Thursday, October 28, 2010

Tombstone Tea

Dahme, Joanne. Tombstone Tea. Philadelphia: Running Press Teens - Running Press Book Publishers, 2009. Print.
[Book cover credit: librarything.com/work/8431217]

Booktalk:
Jenny loves her daughter, Amy, and would do and has done anything and everything for her. This will never change. Even after they are separated by Amy's death. Even years after Jenny has died herself, hoping for a reunion beyond the grave. When Jessie walks into Laurel Hill Cemetery and bumps into the metal angel over Amy's tombstone, Jenny knows she can use Jessie's life force to bring Amy's spirit back to her. After all, a mother's love is eternal.

Review:
Tombstone Tea alternates (in huge chunks) between shortly after Amy's death and Jessie's modern day experiences in the cemetery. We don't quite learn what really happened between Jenny and her daughter at the same time that we watch Jenny try to use Jessie for her otherworldly purposes, but the two stories still run alongside each other with Paul as a connection and guide for each. His role as a spiritualist in the early 1900's is an interesting one that I wish had been looked at more closely. But even without any explanation of the spiritualist movement, it's clear from the start that Paul's connection to the dead is both important and powerful. Not until almost the end of the book do we see how much it altered his life.

For me, the characters, not the two storylines, were the strength of Tombstone Tea. Paul and the other ghosts Jessie meets in Laurel Hill Cemetery are well-done and manage to convey the weirdness of finding oneself a ghost as well as the history of their former, living selves without detracting from the story. It's very Graveyard Book, especially since all of them, save Jenny, are almost completely non-threatening. And Jenny? She is deliciously creepy, obsessive and dangerous, both in life and after it. She is not, however, enough to ratchet this book's scary points up to the "horror" level. Though there are scary moments, the whole thing is much more paranormal, creepy, spiritualist, if you will, than downright scary. It is still a great Halloween read, especially if you're fascinated by the Victorians' fascination with death and the beautiful cemeteries they created.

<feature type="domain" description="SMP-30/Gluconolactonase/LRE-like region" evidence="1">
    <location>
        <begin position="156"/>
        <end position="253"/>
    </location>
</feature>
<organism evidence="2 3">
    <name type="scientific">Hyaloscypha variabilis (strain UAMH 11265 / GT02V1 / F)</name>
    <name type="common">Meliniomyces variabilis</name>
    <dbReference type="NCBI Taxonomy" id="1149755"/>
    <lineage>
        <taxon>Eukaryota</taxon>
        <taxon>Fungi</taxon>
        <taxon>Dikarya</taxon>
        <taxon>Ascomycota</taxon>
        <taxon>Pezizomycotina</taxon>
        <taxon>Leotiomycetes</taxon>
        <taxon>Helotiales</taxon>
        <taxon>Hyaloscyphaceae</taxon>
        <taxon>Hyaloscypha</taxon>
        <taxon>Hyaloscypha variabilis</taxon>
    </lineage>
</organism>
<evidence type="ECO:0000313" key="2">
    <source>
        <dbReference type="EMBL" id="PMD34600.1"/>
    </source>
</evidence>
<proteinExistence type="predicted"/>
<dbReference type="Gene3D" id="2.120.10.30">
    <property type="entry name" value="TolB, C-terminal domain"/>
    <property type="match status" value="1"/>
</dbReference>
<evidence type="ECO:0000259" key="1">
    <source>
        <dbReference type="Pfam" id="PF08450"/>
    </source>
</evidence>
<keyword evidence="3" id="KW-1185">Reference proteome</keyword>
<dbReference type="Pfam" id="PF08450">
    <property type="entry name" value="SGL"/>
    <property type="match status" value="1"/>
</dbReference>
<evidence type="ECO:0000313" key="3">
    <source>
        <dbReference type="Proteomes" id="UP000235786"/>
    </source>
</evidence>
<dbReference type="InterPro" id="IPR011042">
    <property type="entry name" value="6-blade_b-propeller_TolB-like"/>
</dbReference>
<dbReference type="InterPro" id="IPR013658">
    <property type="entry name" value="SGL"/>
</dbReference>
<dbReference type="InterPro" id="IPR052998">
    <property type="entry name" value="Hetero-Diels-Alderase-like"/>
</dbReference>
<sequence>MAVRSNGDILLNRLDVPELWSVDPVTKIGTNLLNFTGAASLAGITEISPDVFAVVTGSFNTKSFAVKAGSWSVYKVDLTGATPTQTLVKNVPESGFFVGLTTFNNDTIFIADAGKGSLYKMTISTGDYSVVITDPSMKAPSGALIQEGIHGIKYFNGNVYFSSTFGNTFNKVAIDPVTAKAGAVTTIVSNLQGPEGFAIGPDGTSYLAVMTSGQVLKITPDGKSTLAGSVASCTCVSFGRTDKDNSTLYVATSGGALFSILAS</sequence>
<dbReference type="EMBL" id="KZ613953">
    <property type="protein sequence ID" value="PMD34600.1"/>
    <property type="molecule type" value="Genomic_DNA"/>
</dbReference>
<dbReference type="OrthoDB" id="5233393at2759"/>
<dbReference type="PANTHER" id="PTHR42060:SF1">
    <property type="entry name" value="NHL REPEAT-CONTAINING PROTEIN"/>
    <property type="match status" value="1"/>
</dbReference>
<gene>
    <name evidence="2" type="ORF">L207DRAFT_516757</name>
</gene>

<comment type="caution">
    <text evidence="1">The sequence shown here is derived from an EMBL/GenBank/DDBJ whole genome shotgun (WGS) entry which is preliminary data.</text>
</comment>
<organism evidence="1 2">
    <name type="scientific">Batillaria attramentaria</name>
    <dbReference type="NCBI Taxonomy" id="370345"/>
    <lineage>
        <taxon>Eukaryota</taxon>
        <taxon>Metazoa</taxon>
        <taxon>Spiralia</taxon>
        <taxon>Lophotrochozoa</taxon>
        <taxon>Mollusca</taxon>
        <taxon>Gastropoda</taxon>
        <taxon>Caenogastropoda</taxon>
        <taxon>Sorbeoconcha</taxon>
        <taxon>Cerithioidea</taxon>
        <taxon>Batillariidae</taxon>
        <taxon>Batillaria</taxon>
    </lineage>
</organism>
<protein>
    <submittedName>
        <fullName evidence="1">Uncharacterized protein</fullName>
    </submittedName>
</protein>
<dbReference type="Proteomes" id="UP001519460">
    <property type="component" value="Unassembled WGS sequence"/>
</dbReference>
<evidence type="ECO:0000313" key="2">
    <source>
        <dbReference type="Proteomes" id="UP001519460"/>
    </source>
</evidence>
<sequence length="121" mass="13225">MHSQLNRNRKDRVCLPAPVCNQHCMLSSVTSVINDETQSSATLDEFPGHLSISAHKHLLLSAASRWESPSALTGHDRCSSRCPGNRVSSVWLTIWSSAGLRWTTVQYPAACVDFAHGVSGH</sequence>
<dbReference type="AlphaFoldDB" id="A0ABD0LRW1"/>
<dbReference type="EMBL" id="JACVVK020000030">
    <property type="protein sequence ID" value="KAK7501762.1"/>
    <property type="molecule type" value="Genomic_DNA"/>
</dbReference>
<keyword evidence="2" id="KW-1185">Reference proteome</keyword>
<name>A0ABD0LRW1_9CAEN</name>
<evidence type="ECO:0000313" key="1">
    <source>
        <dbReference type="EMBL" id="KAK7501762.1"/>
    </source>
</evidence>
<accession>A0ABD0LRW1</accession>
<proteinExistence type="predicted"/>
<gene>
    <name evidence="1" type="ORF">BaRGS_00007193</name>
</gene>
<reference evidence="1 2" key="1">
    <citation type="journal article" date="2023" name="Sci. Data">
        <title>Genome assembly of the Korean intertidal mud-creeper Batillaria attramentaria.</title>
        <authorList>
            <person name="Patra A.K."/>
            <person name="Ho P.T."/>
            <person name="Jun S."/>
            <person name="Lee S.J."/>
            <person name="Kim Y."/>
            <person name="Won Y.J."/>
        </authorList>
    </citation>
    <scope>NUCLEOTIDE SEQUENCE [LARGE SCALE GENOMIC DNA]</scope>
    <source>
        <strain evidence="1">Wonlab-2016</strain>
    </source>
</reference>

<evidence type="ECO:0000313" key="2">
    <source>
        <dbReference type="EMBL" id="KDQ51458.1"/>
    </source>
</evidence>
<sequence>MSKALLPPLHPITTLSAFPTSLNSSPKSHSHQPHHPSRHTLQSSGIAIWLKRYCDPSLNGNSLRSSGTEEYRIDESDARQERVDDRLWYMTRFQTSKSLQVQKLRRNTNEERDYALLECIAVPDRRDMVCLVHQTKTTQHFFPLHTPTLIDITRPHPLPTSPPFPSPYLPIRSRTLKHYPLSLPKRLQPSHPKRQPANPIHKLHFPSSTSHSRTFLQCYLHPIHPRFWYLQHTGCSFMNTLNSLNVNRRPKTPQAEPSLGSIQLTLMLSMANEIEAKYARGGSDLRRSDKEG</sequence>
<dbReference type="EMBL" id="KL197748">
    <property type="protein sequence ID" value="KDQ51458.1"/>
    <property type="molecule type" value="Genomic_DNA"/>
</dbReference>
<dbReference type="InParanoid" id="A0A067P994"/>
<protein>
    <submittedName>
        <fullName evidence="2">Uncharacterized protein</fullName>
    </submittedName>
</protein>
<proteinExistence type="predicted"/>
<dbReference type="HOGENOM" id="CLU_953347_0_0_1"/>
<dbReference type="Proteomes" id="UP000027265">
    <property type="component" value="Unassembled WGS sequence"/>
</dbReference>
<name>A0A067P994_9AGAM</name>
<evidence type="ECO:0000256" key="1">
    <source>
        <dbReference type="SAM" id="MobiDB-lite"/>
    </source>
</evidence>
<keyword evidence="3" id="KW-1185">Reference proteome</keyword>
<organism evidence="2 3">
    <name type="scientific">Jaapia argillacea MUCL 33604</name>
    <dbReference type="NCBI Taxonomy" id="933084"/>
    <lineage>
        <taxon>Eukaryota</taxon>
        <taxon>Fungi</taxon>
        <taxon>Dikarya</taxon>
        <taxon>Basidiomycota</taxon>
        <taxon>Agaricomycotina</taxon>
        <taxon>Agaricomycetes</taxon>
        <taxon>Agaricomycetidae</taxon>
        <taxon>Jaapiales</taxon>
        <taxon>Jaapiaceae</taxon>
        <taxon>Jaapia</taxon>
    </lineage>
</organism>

There was one thing this book was missing that I noticed right from the start: an author's note about the real Laurel Hill Cemetery. If I didn't live in so nearby in Philly and have a sister who really likes visiting cemeteries and a girlfriend who really likes taking pictures of weird things (Jessie's dad calls Laurel Hill a "magnificent outdoor sculpture garden" (16) and he is so right), I wouldn't know that this book is set in a real place. This is a real shame for a lot of different reasons, first of which is the fact that the main historical ghosts in the story were also real people that are actually buried in Laurel Hill (except Paul, of course, for whom there is no record in real life or the book). The spooky reason being that Laurel Hill hosts a lot of events throughout the year including one called Dining with the Dead, which is happening tonight. Eerily close to a Tombstone Tea, don't you think?


Book source: Philly Free Library

3 comments:

anachronist said...

A very tombstone novel indeed! Would you mind posting some pics of that cemetery? Thanks for the review (but no, thanks, I won't read any tombstone novel right now for personal reasons, sorry).

Lawral the Librarian said...

anachronist - I haven't forgotten you! I've been scouring the apartment looking for pictures from Laurel Hill taken by people I actually know. In the mean time, I suggest that you check out the Stone Angels website or the <a href="http://www.flickr.com/groups/laurelhillcemetery>Laurel Hill flickr group</a>! The statuary really is gorgeous.

Lawral the Librarian said...

Sorry. Here's one that's clickable for the flickr group. pesky quotation marks.